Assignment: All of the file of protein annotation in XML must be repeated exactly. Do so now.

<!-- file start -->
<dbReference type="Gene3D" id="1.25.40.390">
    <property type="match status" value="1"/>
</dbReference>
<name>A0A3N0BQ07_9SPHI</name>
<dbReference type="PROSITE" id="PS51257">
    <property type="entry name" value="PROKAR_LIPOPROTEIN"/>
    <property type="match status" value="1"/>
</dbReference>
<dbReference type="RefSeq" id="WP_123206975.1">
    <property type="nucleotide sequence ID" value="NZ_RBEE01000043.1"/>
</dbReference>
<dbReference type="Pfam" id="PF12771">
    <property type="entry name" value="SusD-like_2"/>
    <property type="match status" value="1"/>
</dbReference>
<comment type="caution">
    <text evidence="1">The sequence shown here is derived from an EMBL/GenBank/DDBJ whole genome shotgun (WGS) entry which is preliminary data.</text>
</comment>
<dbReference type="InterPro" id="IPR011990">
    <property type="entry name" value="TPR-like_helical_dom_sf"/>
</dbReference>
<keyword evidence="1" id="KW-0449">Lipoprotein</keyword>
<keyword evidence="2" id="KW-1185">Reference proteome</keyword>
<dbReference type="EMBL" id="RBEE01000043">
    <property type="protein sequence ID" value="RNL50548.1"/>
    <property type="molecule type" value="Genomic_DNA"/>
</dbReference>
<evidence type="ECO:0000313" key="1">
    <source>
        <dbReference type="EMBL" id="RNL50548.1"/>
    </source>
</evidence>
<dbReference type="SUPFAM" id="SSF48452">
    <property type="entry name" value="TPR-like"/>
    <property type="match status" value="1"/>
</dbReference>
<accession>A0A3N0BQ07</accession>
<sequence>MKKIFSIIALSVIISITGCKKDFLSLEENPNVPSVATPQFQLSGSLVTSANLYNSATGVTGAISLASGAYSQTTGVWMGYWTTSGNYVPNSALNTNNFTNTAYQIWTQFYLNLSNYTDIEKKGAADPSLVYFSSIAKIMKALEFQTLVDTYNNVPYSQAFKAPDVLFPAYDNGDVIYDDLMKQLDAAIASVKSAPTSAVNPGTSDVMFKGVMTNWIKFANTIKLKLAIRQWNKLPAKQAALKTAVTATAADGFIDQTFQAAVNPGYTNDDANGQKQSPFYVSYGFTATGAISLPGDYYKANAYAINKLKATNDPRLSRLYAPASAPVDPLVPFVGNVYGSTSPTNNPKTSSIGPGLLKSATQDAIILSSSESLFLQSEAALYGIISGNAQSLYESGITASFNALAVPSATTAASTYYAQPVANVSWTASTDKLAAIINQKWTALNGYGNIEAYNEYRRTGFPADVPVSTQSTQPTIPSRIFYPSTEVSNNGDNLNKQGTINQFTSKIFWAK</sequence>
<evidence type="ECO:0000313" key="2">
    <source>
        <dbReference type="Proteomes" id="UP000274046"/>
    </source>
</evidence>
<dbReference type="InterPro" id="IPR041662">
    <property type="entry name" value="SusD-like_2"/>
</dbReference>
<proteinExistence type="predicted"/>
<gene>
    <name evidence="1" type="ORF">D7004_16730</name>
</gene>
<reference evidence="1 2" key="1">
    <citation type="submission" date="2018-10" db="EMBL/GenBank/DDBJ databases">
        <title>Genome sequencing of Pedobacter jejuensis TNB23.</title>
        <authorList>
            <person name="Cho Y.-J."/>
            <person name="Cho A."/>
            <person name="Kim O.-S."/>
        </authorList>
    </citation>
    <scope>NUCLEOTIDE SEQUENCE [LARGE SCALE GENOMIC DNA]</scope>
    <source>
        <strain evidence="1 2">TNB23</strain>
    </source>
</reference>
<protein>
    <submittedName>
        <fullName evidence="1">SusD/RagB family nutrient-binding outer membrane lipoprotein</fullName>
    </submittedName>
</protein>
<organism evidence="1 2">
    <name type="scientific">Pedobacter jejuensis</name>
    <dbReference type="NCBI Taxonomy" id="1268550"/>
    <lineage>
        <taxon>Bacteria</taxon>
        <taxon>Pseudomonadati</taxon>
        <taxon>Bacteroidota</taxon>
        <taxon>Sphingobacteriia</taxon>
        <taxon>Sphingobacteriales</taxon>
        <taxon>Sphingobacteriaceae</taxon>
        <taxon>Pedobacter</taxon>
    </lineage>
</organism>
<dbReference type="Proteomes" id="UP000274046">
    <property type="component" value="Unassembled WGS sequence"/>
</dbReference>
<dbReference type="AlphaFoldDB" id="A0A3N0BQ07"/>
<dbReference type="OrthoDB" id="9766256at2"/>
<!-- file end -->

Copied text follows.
<dbReference type="Gene3D" id="1.25.40.390">
    <property type="match status" value="1"/>
</dbReference>
<name>A0A3N0BQ07_9SPHI</name>
<dbReference type="PROSITE" id="PS51257">
    <property type="entry name" value="PROKAR_LIPOPROTEIN"/>
    <property type="match status" value="1"/>
</dbReference>
<dbReference type="RefSeq" id="WP_123206975.1">
    <property type="nucleotide sequence ID" value="NZ_RBEE01000043.1"/>
</dbReference>
<dbReference type="Pfam" id="PF12771">
    <property type="entry name" value="SusD-like_2"/>
    <property type="match status" value="1"/>
</dbReference>
<comment type="caution">
    <text evidence="1">The sequence shown here is derived from an EMBL/GenBank/DDBJ whole genome shotgun (WGS) entry which is preliminary data.</text>
</comment>
<dbReference type="InterPro" id="IPR011990">
    <property type="entry name" value="TPR-like_helical_dom_sf"/>
</dbReference>
<keyword evidence="1" id="KW-0449">Lipoprotein</keyword>
<keyword evidence="2" id="KW-1185">Reference proteome</keyword>
<dbReference type="EMBL" id="RBEE01000043">
    <property type="protein sequence ID" value="RNL50548.1"/>
    <property type="molecule type" value="Genomic_DNA"/>
</dbReference>
<evidence type="ECO:0000313" key="1">
    <source>
        <dbReference type="EMBL" id="RNL50548.1"/>
    </source>
</evidence>
<dbReference type="SUPFAM" id="SSF48452">
    <property type="entry name" value="TPR-like"/>
    <property type="match status" value="1"/>
</dbReference>
<accession>A0A3N0BQ07</accession>
<sequence>MKKIFSIIALSVIISITGCKKDFLSLEENPNVPSVATPQFQLSGSLVTSANLYNSATGVTGAISLASGAYSQTTGVWMGYWTTSGNYVPNSALNTNNFTNTAYQIWTQFYLNLSNYTDIEKKGAADPSLVYFSSIAKIMKALEFQTLVDTYNNVPYSQAFKAPDVLFPAYDNGDVIYDDLMKQLDAAIASVKSAPTSAVNPGTSDVMFKGVMTNWIKFANTIKLKLAIRQWNKLPAKQAALKTAVTATAADGFIDQTFQAAVNPGYTNDDANGQKQSPFYVSYGFTATGAISLPGDYYKANAYAINKLKATNDPRLSRLYAPASAPVDPLVPFVGNVYGSTSPTNNPKTSSIGPGLLKSATQDAIILSSSESLFLQSEAALYGIISGNAQSLYESGITASFNALAVPSATTAASTYYAQPVANVSWTASTDKLAAIINQKWTALNGYGNIEAYNEYRRTGFPADVPVSTQSTQPTIPSRIFYPSTEVSNNGDNLNKQGTINQFTSKIFWAK</sequence>
<evidence type="ECO:0000313" key="2">
    <source>
        <dbReference type="Proteomes" id="UP000274046"/>
    </source>
</evidence>
<dbReference type="InterPro" id="IPR041662">
    <property type="entry name" value="SusD-like_2"/>
</dbReference>
<proteinExistence type="predicted"/>
<gene>
    <name evidence="1" type="ORF">D7004_16730</name>
</gene>
<reference evidence="1 2" key="1">
    <citation type="submission" date="2018-10" db="EMBL/GenBank/DDBJ databases">
        <title>Genome sequencing of Pedobacter jejuensis TNB23.</title>
        <authorList>
            <person name="Cho Y.-J."/>
            <person name="Cho A."/>
            <person name="Kim O.-S."/>
        </authorList>
    </citation>
    <scope>NUCLEOTIDE SEQUENCE [LARGE SCALE GENOMIC DNA]</scope>
    <source>
        <strain evidence="1 2">TNB23</strain>
    </source>
</reference>
<protein>
    <submittedName>
        <fullName evidence="1">SusD/RagB family nutrient-binding outer membrane lipoprotein</fullName>
    </submittedName>
</protein>
<organism evidence="1 2">
    <name type="scientific">Pedobacter jejuensis</name>
    <dbReference type="NCBI Taxonomy" id="1268550"/>
    <lineage>
        <taxon>Bacteria</taxon>
        <taxon>Pseudomonadati</taxon>
        <taxon>Bacteroidota</taxon>
        <taxon>Sphingobacteriia</taxon>
        <taxon>Sphingobacteriales</taxon>
        <taxon>Sphingobacteriaceae</taxon>
        <taxon>Pedobacter</taxon>
    </lineage>
</organism>
<dbReference type="Proteomes" id="UP000274046">
    <property type="component" value="Unassembled WGS sequence"/>
</dbReference>
<dbReference type="AlphaFoldDB" id="A0A3N0BQ07"/>
<dbReference type="OrthoDB" id="9766256at2"/>